Several strategic targets in Prishtina were attacked by NATO during the war, but physical damage appears to have largely been restricted to a few specific neighborhoods shelled by Yugoslav security forces. At the end of the war, most of the city's 40,000 Serbs (half of which were recent immigrants from Central Serbia) fled. The few who remained were subjected to harassment and violence by Albanian gangs, which reduced Prishtina's Serb population still further. Other national groups accused of collaboration with the Serbian war effort by Albanians - notably the gypsies - were also driven out. According to the United Nations High Commissioner for Refugees, by August 1999 fewer than 2,000 Serbs were left in the city. That number dwindled to just 200 a few years later and just might have hit rock bottom with the March 17, 2004 Kosovo Unrests. The Rroma people (pronounced rahma, singular Rrom) along with the closely related Sinti people are commonly known as Gypsies. ... Headquartered in Geneva, Switzerland, the Office of the UN High Commissioner for Refugees (UNHCR) (established December 14, 1950) protects and supports refugees at the request of a government or the United Nations and assists in their return or resettlement. ... March 17 is the 76th day of the year in the Gregorian Calendar (77th in Leap years). ... 2004 is a leap year starting on Thursday of the Gregorian calendar. ... Map of events Violent unrest in Kosovo (a United Nations-administrated province of Serbia officially called Kosovo and Metohija) broke out on March 17, 2004. ...


Prishtina is today the centre of the international presence in Kosovo and is home to the transitional administration of the United Nations Mission in Kosovo. The United Nations Mission in Kosovo or UNMIK is an interim civilian administration of the Serbian province (as part of Serbia and Montenegro) called Kosovo (officially Kosovo and Metohia), under the authority of the United Nations. ...


Demographics

  • 1931 census, out of a total of 18,358 inhabitants: 7,573 spoke Turkish (41%) as their mother tongue - 5,738 spoke the Serbian language (31%) - 2,351 spoke Albanian (13%) - 2,651 spoke other languages (Romany, Circassian etc.) (14%)
  • 1953 census recorded 24,229 citizens: 9,034 Albanians (37%) - 7,951 Serbs/Montenegrins (33%) - 4,726 Turks (20%) - 2,518 Roma and other minorities (10%)
  • 1961 census found 38,593 citizens: Albanians 19,060 (49%) - 14,695 Serbs/Montenegrins (38%) - 404 Croats (1%) - 195 Roma
  • 1971 census found 69,514 citizens: 40,873 Albanians (59%) - 19,767 Serbs/Montenegrins (28%) - 4,119 Roma (6%)
  • 1981 census found 108,083 citizens: - 75,803 Albanians (70%) - 21,067 Serbs/Montenegrins (19%) - 5,101 Roma (5%) - 2,504 Slavic Muslims (2%)
  • 2004 it is estimated that the population might be as high as 500,000, almost exclusively Albanians and some Turks

The Serbian language or Serb language is one of the standard versions of the Central-South Slavic diasystem, formerly (and still frequently) called Serbo-Croatian. ... Romany (or Romani) is the language of the Roma and Sinti, travelling peoples often referred to in English as gypsies. They came originally from northern India and parts of Pakistan, and their language belongs to the Indo-Aryan branch of the Indo-European language group. ... Circassian language is used in a number of ways: as a synonym for the Adyghe language; as a synonym for the Kabardian language; as a term for a distinct language that includes both Adyghe and Kabardian. ...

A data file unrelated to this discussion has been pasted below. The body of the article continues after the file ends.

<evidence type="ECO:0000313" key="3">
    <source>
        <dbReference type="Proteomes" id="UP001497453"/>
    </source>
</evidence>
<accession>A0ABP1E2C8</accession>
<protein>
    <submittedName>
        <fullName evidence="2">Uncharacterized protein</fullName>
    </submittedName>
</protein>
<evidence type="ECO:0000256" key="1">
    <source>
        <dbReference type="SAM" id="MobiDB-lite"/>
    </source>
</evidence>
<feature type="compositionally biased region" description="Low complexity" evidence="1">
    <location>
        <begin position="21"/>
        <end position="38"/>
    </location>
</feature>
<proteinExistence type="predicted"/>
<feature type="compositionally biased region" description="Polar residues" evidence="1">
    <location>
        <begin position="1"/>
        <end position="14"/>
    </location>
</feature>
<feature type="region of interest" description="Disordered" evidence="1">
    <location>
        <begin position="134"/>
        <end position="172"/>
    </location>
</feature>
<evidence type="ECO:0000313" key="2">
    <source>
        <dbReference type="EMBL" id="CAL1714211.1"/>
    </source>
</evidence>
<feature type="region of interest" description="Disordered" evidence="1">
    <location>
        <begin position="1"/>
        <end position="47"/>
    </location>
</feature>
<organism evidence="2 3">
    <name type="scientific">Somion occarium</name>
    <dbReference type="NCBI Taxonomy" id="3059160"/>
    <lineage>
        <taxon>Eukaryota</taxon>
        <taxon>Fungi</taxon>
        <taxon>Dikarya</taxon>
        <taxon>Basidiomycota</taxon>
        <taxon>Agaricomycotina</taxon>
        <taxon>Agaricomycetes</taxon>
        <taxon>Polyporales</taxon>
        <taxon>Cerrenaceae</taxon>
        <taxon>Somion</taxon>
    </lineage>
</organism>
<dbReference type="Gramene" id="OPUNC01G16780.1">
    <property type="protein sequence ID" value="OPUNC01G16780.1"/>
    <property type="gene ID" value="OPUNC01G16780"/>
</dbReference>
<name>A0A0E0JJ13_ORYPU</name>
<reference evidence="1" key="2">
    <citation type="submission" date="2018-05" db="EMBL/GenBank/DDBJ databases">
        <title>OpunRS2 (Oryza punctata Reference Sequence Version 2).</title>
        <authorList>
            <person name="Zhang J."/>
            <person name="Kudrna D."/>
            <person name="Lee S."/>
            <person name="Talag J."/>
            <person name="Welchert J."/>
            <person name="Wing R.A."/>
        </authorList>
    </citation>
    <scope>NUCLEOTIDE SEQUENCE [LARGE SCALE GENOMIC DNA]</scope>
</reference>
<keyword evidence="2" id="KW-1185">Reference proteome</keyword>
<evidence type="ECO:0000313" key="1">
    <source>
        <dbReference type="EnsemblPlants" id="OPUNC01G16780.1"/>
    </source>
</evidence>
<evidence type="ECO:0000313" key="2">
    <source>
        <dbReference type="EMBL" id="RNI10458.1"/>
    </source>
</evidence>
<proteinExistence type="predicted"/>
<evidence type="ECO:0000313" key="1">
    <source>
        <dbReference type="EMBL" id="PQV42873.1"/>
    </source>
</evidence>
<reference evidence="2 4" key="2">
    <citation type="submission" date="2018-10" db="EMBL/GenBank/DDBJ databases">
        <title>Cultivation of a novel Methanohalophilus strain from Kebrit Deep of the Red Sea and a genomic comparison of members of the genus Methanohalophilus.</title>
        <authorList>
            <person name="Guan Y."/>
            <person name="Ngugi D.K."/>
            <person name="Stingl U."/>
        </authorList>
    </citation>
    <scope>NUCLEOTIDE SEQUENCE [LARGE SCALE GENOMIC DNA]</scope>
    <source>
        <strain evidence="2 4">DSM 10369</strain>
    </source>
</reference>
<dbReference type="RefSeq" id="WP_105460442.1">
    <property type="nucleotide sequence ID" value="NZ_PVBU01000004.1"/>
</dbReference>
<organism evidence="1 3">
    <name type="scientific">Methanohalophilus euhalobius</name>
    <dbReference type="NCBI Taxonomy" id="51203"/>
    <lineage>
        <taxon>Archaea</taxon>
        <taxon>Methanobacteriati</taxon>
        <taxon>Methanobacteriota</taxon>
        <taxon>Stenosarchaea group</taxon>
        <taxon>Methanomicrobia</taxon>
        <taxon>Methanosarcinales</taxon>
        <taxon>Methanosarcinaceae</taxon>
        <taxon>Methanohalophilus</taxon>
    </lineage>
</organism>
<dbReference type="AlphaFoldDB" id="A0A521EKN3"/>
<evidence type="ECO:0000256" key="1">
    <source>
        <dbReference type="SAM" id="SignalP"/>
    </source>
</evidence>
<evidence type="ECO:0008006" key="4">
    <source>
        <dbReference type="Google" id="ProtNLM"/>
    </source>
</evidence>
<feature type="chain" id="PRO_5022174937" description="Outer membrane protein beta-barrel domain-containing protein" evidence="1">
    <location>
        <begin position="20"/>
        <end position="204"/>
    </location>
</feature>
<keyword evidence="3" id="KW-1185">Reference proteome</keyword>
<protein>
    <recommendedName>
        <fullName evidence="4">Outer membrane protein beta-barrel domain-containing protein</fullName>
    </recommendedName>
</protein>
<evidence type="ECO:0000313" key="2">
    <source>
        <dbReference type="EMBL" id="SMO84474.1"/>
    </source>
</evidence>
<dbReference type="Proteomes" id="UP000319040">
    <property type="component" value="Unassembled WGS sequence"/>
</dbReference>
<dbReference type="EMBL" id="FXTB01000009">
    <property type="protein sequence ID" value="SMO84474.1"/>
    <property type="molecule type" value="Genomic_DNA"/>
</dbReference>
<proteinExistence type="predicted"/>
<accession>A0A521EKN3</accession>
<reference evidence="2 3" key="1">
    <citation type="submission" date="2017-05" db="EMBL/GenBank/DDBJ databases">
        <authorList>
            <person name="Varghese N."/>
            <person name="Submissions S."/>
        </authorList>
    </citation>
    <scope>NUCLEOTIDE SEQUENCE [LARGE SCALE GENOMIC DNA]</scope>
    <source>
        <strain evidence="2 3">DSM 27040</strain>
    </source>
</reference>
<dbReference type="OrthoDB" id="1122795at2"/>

See also

Kosovo and Metohia (Serbian: Косово и Метохија / Kosovo i Metohija, Albanian: Kosova), in English most oftenly called just Kosovo, is a province of Serbia. ... The term Kosovo War or Kosovo Conflict is often used to describe two sequential and at times parallel armed conflicts (a civil war followed by an international war) in the southern Serbian province called Kosovo (officially Kosovo and Metohia), part of the former Federal Republic of Yugoslavia. ...

References and links

  • The official website of the Municipality of Prishtina (http://www.prishtina-komuna.org/)
  • Erasing History: Ethnic Cleansing in Kosovo (http://www.state.gov/www/regions/eur/rpt_9905_ethnic_ksvo_1.html) - US Department of State, May 1999
  • Human Rights in Kosovo: As Seen, As Told (Volume I, October 1998 - June 1999) (http://www.osce.org/item/1813.html) - OSCE, 1999
  • Human Rights in Kosovo: As Seen, As Told (Volume II, June - September 1999) (http://www.osce.org/item/1815.html) - OSCE, 1999
  • "Pristina's Serbs flee in thousands" (http://www.guardian.co.uk/international/story/0,,73067,00.html), The Guardian, August 12, 1999

  Results from FactBites:
 
AllRefer.com - Pristina, Former Yugoslavia (Former Yugoslavian Political Geography) - Encyclopedia (176 words)
Pristina or Prishtina[both: prE´shtinA] Pronunciation Key, city (1991 pop.
It is the chief city and capital of Kosovo and the heart of the Albanian Kosovar separatist movement.
Pristina was a capital of the Serbian empire in the 14th cent.
  More results at FactBites »